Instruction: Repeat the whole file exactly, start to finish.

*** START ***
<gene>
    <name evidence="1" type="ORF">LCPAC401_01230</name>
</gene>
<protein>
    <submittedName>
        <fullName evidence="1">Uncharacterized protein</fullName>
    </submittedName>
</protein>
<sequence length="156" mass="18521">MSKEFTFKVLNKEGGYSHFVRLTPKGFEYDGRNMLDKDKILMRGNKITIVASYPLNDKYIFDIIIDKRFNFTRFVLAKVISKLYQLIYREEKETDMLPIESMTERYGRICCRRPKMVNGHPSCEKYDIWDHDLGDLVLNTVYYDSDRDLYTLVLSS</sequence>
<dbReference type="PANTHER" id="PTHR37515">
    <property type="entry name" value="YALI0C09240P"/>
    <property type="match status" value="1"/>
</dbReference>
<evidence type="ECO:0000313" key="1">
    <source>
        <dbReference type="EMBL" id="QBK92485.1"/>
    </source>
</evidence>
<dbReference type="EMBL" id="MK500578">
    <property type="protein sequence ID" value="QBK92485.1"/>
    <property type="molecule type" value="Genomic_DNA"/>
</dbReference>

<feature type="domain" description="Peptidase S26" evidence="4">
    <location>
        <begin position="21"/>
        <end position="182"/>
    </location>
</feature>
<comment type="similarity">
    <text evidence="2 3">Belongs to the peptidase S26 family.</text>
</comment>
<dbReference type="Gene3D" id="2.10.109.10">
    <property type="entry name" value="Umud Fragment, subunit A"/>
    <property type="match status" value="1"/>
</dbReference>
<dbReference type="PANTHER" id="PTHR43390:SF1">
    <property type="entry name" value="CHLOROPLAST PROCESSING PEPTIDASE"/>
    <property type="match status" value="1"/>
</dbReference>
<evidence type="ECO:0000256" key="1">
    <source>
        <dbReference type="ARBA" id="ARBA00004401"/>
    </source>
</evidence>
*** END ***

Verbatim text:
<gene>
    <name evidence="1" type="ORF">LCPAC401_01230</name>
</gene>
<protein>
    <submittedName>
        <fullName evidence="1">Uncharacterized protein</fullName>
    </submittedName>
</protein>
<sequence length="156" mass="18521">MSKEFTFKVLNKEGGYSHFVRLTPKGFEYDGRNMLDKDKILMRGNKITIVASYPLNDKYIFDIIIDKRFNFTRFVLAKVISKLYQLIYREEKETDMLPIESMTERYGRICCRRPKMVNGHPSCEKYDIWDHDLGDLVLNTVYYDSDRDLYTLVLSS</sequence>
<dbReference type="PANTHER" id="PTHR37515">
    <property type="entry name" value="YALI0C09240P"/>
    <property type="match status" value="1"/>
</dbReference>
<evidence type="ECO:0000313" key="1">
    <source>
        <dbReference type="EMBL" id="QBK92485.1"/>
    </source>
</evidence>
<dbReference type="EMBL" id="MK500578">
    <property type="protein sequence ID" value="QBK92485.1"/>
    <property type="molecule type" value="Genomic_DNA"/>
</dbReference>

<feature type="domain" description="Peptidase S26" evidence="4">
    <location>
        <begin position="21"/>
        <end position="182"/>
    </location>
</feature>
<comment type="similarity">
    <text evidence="2 3">Belongs to the peptidase S26 family.</text>
</comment>
<dbReference type="Gene3D" id="2.10.109.10">
    <property type="entry name" value="Umud Fragment, subunit A"/>
    <property type="match status" value="1"/>
</dbReference>
<dbReference type="PANTHER" id="PTHR43390:SF1">
    <property type="entry name" value="CHLOROPLAST PROCESSING PEPTIDASE"/>
    <property type="match status" value="1"/>
</dbReference>
<evidence type="ECO:0000256" key="1">
    <source>
        <dbReference type="ARBA" id="ARBA00004401"/>
    </source>
</evidence>